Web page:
This article originates from Women In 3D Printing and is part of our effort to support the use of 3D printing technology by women. The article is re-published with permission.
Nora Toure: Mariel, could you let us know about your background and what brought you to 3D printing?
Mariel Diaz Castro: I am a Maker, an entrepreneur, a geek, a DIY and OpenSource lover.
My background is quite technical but I have been always looking for mixing technical skills with creativity and out of the box thinking.
I was born in Colombia, I studied Industrial Engineering in Bogotá and obtained a scholarship in the last year of my bachelor degree, to finish my career in Oviedo University in Gijón, Spain. I was selected as one of the first 13 students that Distrital University sent abroad. I have always been an entrepreneur. At the University I was an AIESEC member, an international organization where I worked for developing my leadership potential and the potential of other students through personal development and global experiences, I was immersed in a multicultural and multidisciplinary leadership environment. Once I finished Industrial Engineering I decided to stay in Spain studying a new Engineering Bachelor degree: Mechanical Engineering. I fell in love of the easy access to technology I had in Spain during my Erasmus experience.
Living, studying and working in another country far from family and childhood friends is really hard when you are 20 years old, but I was pursuing my dream of studying and having job experiences abroad (by the way I haven´t seen my family and friends since then, 6 years and counting).
I was really fortunate to be involved in the Maker Movement early in my life, I was exposed to 3D Printing during my career at Oviedo University. I found this technology by coincidence when I was preparing the final project for a subject. I rapidly comprehended the incredible potential of this technology nowadays and in the near future, I was decided to be the creator one of those machines and then bring bits to atoms.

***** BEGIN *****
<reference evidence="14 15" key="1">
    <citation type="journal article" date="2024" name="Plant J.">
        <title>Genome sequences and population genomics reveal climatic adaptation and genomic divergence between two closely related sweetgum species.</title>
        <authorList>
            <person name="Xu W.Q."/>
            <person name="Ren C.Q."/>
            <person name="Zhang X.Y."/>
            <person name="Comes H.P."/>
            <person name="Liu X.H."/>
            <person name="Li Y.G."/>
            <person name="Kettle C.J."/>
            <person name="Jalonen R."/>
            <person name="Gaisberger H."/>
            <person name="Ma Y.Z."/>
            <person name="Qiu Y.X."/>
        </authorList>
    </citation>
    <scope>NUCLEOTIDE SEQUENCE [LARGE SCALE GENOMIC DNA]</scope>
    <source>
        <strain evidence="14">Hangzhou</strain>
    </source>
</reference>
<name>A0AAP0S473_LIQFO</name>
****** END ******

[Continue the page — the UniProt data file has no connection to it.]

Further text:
Nora Toure: What was your first experience with 3D Printing?
Mariel Diaz Castro: My first experience with 3D printing was in Spain, I was studying the second year of mechanical engineering, I met a friend (nowadays my husband) who was living in China and when he came back to Spain for vacations, he brought a 3D Printer, a Thing-O-Matic by Makerbot. I was amazed by this totally new technology; it was one of the first desktop 3D printers in Asturias. I didn´t fully understood the process of the machine, so I started researching about the process, the machine, etc., that was how I met the Maker Movement and the RepRap Project.
I needed to prepared the final project for the subject graphic expression of engineering, I had to do reverse engineering of a product. I was already creating things with the 3D Printer, but this project was the first one of my own creation that I 3D Printed. When I arrived to class with the printed object, everyone was amazed.
I started creating my own 3D printers just reading and researching a lot about mechanics, electronics and software. There was very little information in those years about Open Source Printers. So I spent a lot of hours (after University and work) learning and practicing.
Nora Toure: You are now the founder of TRIDITIVE. Could you explain us what TRIDITIVE is about?
Mariel Diaz Castro: We are Makers and we love 3D printing is our philosophy. TRIDITIVE was founded as a Maker company we started designing our own 3D Printers and using it to teach and to learn everything about 3D Printing that was 4 years ago. Nowadays, we offer engineering services, product design, and rapid prototyping in our Tridilab (Additive Manufacturing Center).
We have realized that education is crucial for this technology, because people need to know this technology exist and they can use it, that’s the reason why we teach 3D Printing to kids (1700 kids from different schools all over the region, only this year), we have focused on University students with the Master degree in 3D Printing. We are working on extending the use of 3D printing and teaching to the people how easy and useful is, also through encouraging Maker Movement. We develop projects with professional and companies who are looking to innovate using this technology. Our Tridilab is the workshop where magic happens and creativity comes to life.
Nora Toure: How did you come with this idea in the first place?
Mariel Diaz Castro: I am a geek and I am an entrepreneur, that is the main reason.